I think the greatest power I have is as a connector and a storyteller. I have the amazing benefit  of being in all of our schools and talking with students, teachers, administrators, trustees, parents and the community.

Sometimes, teachers and schools feel like they are on their own – I can help connect them and remind them they are part of something bigger. As we move in the same direction with a fair bit of flexibility and autonomy, we are far more than independent contractors who share a geographic region.

My thanks to Dennis for inspiring me early on in my career and for continuing to be someone who pushes my thinking to this day. Having leaders like him engaged in professional learning in our digital world brings depth and credibility to it.

Read Full Post »

Student Power Rankings

PowerRankings-1

It is with great excitement I announce the launch of our Student Power Rankings. This is an exciting time that will push education into the 22nd century.  You have already heard a lot about 21st century education.  Some have said, “Well yes, but the 21st century is already more than 10 per cent over.” There is strong evidence that we need to focus on preparing students for the next century.  And, the next century will not be about lowering the stakes, but raising them — that is why we are launching our Student Power Ranking System today.  We know there is nothing more important than knowing if your child is doing better than the child sitting next to them in class. Now, on a weekly basis, you will have that answer.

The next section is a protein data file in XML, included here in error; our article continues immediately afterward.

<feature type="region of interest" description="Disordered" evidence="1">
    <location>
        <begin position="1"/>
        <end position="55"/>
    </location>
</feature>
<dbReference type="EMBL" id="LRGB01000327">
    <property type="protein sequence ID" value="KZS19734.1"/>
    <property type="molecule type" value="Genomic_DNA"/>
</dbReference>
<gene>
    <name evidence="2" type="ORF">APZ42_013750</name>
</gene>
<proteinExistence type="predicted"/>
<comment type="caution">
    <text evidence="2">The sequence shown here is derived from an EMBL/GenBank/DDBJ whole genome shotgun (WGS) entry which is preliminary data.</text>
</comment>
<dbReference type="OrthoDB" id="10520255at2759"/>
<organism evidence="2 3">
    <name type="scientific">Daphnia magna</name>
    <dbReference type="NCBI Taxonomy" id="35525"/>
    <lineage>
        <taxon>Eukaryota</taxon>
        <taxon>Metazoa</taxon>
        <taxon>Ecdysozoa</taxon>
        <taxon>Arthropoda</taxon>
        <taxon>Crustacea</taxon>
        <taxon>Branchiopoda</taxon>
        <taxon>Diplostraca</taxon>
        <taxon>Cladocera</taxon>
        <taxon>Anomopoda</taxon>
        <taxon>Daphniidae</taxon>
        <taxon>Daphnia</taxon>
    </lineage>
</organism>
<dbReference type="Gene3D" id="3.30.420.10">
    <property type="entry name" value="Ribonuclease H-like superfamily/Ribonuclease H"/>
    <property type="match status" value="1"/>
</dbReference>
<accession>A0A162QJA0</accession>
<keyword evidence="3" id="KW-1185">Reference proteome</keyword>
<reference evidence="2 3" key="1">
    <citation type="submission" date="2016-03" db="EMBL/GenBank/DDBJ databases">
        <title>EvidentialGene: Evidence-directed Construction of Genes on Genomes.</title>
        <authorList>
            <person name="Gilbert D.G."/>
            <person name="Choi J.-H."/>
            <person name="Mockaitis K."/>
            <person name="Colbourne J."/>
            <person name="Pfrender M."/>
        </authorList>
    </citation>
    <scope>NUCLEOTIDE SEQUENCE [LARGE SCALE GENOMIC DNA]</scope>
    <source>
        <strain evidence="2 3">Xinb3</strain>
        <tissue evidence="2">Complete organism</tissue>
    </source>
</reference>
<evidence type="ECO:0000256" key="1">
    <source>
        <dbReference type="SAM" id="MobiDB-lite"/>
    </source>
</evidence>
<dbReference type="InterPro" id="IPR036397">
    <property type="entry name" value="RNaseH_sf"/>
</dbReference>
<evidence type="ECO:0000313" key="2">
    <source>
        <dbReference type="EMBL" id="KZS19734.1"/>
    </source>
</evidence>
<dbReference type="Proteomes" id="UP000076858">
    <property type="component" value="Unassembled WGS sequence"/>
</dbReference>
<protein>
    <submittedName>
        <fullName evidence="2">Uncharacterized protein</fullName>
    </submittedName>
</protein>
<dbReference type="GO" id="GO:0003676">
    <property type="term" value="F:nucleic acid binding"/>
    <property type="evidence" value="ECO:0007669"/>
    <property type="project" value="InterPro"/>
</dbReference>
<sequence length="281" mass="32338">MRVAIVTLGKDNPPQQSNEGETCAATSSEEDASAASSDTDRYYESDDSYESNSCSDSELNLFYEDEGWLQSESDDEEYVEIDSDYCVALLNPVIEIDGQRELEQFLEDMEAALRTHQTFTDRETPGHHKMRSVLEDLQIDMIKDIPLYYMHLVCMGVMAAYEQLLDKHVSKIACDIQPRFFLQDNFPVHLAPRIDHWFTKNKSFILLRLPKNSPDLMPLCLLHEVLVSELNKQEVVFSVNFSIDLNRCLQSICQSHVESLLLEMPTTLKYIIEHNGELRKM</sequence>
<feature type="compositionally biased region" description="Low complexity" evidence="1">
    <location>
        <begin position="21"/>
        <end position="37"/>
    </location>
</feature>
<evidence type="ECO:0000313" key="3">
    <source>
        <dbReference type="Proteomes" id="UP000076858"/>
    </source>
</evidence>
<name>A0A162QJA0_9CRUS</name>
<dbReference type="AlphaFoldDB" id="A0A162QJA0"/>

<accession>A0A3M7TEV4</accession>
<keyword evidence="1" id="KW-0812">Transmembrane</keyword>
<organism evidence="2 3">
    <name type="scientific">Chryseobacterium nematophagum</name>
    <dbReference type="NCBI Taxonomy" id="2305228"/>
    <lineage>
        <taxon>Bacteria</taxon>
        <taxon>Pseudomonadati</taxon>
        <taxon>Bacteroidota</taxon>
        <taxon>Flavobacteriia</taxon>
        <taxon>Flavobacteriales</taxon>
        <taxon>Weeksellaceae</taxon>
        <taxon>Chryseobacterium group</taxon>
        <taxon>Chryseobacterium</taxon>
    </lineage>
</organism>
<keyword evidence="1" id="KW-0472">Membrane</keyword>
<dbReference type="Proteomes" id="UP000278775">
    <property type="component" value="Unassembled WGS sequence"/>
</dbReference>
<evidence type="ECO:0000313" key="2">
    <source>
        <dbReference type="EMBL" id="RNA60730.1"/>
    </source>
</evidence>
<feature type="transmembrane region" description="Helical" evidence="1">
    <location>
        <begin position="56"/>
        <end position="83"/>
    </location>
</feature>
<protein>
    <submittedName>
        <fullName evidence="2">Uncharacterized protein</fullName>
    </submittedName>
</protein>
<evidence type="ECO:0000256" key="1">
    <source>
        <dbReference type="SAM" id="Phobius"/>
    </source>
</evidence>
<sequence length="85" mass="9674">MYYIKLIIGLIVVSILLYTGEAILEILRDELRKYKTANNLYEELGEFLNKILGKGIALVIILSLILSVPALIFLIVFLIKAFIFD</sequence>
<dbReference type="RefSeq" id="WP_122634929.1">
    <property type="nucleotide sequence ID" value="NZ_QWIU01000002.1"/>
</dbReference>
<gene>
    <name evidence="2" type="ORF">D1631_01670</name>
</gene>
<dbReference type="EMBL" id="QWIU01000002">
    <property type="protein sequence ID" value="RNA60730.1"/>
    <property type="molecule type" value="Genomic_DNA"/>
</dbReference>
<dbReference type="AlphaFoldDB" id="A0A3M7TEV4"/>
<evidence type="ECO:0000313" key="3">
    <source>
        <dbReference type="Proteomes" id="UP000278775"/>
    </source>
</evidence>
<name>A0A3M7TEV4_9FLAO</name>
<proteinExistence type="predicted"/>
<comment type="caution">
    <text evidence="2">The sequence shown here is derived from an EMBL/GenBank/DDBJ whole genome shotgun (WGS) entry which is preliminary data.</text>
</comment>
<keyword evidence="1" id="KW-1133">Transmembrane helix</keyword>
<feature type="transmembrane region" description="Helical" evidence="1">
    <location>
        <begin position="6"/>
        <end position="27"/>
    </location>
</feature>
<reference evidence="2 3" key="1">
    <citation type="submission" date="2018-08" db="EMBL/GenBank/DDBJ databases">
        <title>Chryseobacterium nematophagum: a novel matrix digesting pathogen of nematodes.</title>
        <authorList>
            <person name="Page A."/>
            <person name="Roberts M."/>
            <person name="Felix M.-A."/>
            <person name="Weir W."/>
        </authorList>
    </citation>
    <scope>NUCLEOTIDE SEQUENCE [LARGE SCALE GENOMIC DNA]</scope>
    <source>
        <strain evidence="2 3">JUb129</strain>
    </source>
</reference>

So, just what are Student Power Rankings?

Student Power Rankings will allow you to see exactly how your child is doing in comparison to every other child in the class, school, province, country and beyond. Key factors include:  IQ, recent test results, attendance reports and Body Mass Index; these numbers are then crunched into a numerical result accurate to 3 decimal places. Rankings will be updated each Monday morning (or next school day in the event of a holiday).

The rankings will be posted at each school and on each school website.  It is all about transparency so, once per term, results will be also posted in the newspaper including our “Top 20″ Team with the highest scores in each grade across the district. Rankings will also be employed to determine and assign students to classes and to assist them in making appropriate career choices. Also, based on the power rankings, the bottom 10 per cent of students at any grade level will be placed on probation and, of these, 50 per cent will be held back. It is important that the rankings have rigour.

The top 10 per cent will receive a T-shirt marked “I am better than 90 per cent of you”.

Why do we need Student Power Rankings?

We need to prepare students for a world that is more competitive.  We also know there has been no better way to improve schools than school rankings based on test scores. Since we know school rankings improve schools (no citation necessary), it is quite obvious ranking students will improve their results. If a child sees himself near the bottom of the rankings, they will work harder to raise their score. It is also not appropriate to think that all students can actually be “good students” — there are always some who must “be better than the others” reaffirming this important principle.